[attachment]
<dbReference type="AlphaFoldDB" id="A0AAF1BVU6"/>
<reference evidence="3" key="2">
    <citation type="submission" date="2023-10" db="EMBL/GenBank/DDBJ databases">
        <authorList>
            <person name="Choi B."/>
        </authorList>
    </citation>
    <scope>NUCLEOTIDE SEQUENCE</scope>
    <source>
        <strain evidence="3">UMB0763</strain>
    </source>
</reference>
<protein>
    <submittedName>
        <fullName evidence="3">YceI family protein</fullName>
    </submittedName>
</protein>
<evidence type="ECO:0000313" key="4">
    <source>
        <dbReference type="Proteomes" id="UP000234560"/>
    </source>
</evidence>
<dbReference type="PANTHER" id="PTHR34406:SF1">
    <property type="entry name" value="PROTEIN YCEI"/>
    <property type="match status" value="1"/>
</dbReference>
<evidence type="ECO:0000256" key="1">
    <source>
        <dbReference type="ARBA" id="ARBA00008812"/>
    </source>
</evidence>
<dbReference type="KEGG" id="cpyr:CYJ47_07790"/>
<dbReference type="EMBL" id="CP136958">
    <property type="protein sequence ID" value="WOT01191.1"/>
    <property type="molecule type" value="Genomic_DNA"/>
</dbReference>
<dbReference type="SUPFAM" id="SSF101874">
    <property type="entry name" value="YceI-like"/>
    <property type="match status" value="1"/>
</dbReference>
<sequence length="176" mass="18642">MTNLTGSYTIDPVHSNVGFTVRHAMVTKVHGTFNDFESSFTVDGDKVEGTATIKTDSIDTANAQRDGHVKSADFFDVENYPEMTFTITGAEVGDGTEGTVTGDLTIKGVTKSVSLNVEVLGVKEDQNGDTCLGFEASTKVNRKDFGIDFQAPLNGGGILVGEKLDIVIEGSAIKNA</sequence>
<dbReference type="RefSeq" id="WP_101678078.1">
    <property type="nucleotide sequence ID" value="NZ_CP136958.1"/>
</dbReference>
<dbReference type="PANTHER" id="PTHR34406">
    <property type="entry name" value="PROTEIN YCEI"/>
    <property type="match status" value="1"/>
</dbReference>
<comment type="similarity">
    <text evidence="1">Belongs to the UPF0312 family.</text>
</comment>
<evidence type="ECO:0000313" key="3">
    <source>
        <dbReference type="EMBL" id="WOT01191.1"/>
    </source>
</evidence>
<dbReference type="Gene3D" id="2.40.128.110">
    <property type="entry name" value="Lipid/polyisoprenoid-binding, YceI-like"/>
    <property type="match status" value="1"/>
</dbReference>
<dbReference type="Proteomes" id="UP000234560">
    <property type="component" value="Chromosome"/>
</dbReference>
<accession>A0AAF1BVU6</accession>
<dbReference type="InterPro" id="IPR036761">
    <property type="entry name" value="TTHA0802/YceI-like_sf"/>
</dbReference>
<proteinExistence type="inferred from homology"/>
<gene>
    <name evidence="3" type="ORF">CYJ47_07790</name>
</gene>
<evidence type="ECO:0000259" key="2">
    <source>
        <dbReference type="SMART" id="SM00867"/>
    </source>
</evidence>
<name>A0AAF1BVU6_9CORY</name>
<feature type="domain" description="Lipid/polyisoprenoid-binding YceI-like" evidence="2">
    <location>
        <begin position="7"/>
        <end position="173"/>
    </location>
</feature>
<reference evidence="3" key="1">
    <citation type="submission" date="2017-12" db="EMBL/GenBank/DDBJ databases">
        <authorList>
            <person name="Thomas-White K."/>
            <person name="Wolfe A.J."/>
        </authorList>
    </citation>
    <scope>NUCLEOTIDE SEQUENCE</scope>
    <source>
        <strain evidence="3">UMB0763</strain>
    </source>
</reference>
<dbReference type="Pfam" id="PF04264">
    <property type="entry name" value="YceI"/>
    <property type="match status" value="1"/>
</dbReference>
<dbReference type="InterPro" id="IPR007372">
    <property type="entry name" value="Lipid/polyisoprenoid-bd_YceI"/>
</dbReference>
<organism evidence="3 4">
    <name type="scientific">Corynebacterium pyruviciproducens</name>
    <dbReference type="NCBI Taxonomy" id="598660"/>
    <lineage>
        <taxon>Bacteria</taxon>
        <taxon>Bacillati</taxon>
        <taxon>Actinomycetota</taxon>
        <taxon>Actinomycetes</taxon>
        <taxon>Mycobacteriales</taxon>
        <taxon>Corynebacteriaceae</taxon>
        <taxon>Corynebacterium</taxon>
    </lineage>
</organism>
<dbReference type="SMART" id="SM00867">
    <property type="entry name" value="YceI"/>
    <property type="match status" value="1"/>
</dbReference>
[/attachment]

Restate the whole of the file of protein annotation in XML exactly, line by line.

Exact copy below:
<dbReference type="AlphaFoldDB" id="A0AAF1BVU6"/>
<reference evidence="3" key="2">
    <citation type="submission" date="2023-10" db="EMBL/GenBank/DDBJ databases">
        <authorList>
            <person name="Choi B."/>
        </authorList>
    </citation>
    <scope>NUCLEOTIDE SEQUENCE</scope>
    <source>
        <strain evidence="3">UMB0763</strain>
    </source>
</reference>
<protein>
    <submittedName>
        <fullName evidence="3">YceI family protein</fullName>
    </submittedName>
</protein>
<evidence type="ECO:0000313" key="4">
    <source>
        <dbReference type="Proteomes" id="UP000234560"/>
    </source>
</evidence>
<dbReference type="PANTHER" id="PTHR34406:SF1">
    <property type="entry name" value="PROTEIN YCEI"/>
    <property type="match status" value="1"/>
</dbReference>
<evidence type="ECO:0000256" key="1">
    <source>
        <dbReference type="ARBA" id="ARBA00008812"/>
    </source>
</evidence>
<dbReference type="KEGG" id="cpyr:CYJ47_07790"/>
<dbReference type="EMBL" id="CP136958">
    <property type="protein sequence ID" value="WOT01191.1"/>
    <property type="molecule type" value="Genomic_DNA"/>
</dbReference>
<dbReference type="SUPFAM" id="SSF101874">
    <property type="entry name" value="YceI-like"/>
    <property type="match status" value="1"/>
</dbReference>
<sequence length="176" mass="18642">MTNLTGSYTIDPVHSNVGFTVRHAMVTKVHGTFNDFESSFTVDGDKVEGTATIKTDSIDTANAQRDGHVKSADFFDVENYPEMTFTITGAEVGDGTEGTVTGDLTIKGVTKSVSLNVEVLGVKEDQNGDTCLGFEASTKVNRKDFGIDFQAPLNGGGILVGEKLDIVIEGSAIKNA</sequence>
<dbReference type="RefSeq" id="WP_101678078.1">
    <property type="nucleotide sequence ID" value="NZ_CP136958.1"/>
</dbReference>
<dbReference type="PANTHER" id="PTHR34406">
    <property type="entry name" value="PROTEIN YCEI"/>
    <property type="match status" value="1"/>
</dbReference>
<comment type="similarity">
    <text evidence="1">Belongs to the UPF0312 family.</text>
</comment>
<evidence type="ECO:0000313" key="3">
    <source>
        <dbReference type="EMBL" id="WOT01191.1"/>
    </source>
</evidence>
<dbReference type="Gene3D" id="2.40.128.110">
    <property type="entry name" value="Lipid/polyisoprenoid-binding, YceI-like"/>
    <property type="match status" value="1"/>
</dbReference>
<dbReference type="Proteomes" id="UP000234560">
    <property type="component" value="Chromosome"/>
</dbReference>
<accession>A0AAF1BVU6</accession>
<dbReference type="InterPro" id="IPR036761">
    <property type="entry name" value="TTHA0802/YceI-like_sf"/>
</dbReference>
<proteinExistence type="inferred from homology"/>
<gene>
    <name evidence="3" type="ORF">CYJ47_07790</name>
</gene>
<evidence type="ECO:0000259" key="2">
    <source>
        <dbReference type="SMART" id="SM00867"/>
    </source>
</evidence>
<name>A0AAF1BVU6_9CORY</name>
<feature type="domain" description="Lipid/polyisoprenoid-binding YceI-like" evidence="2">
    <location>
        <begin position="7"/>
        <end position="173"/>
    </location>
</feature>
<reference evidence="3" key="1">
    <citation type="submission" date="2017-12" db="EMBL/GenBank/DDBJ databases">
        <authorList>
            <person name="Thomas-White K."/>
            <person name="Wolfe A.J."/>
        </authorList>
    </citation>
    <scope>NUCLEOTIDE SEQUENCE</scope>
    <source>
        <strain evidence="3">UMB0763</strain>
    </source>
</reference>
<dbReference type="Pfam" id="PF04264">
    <property type="entry name" value="YceI"/>
    <property type="match status" value="1"/>
</dbReference>
<dbReference type="InterPro" id="IPR007372">
    <property type="entry name" value="Lipid/polyisoprenoid-bd_YceI"/>
</dbReference>
<organism evidence="3 4">
    <name type="scientific">Corynebacterium pyruviciproducens</name>
    <dbReference type="NCBI Taxonomy" id="598660"/>
    <lineage>
        <taxon>Bacteria</taxon>
        <taxon>Bacillati</taxon>
        <taxon>Actinomycetota</taxon>
        <taxon>Actinomycetes</taxon>
        <taxon>Mycobacteriales</taxon>
        <taxon>Corynebacteriaceae</taxon>
        <taxon>Corynebacterium</taxon>
    </lineage>
</organism>
<dbReference type="SMART" id="SM00867">
    <property type="entry name" value="YceI"/>
    <property type="match status" value="1"/>
</dbReference>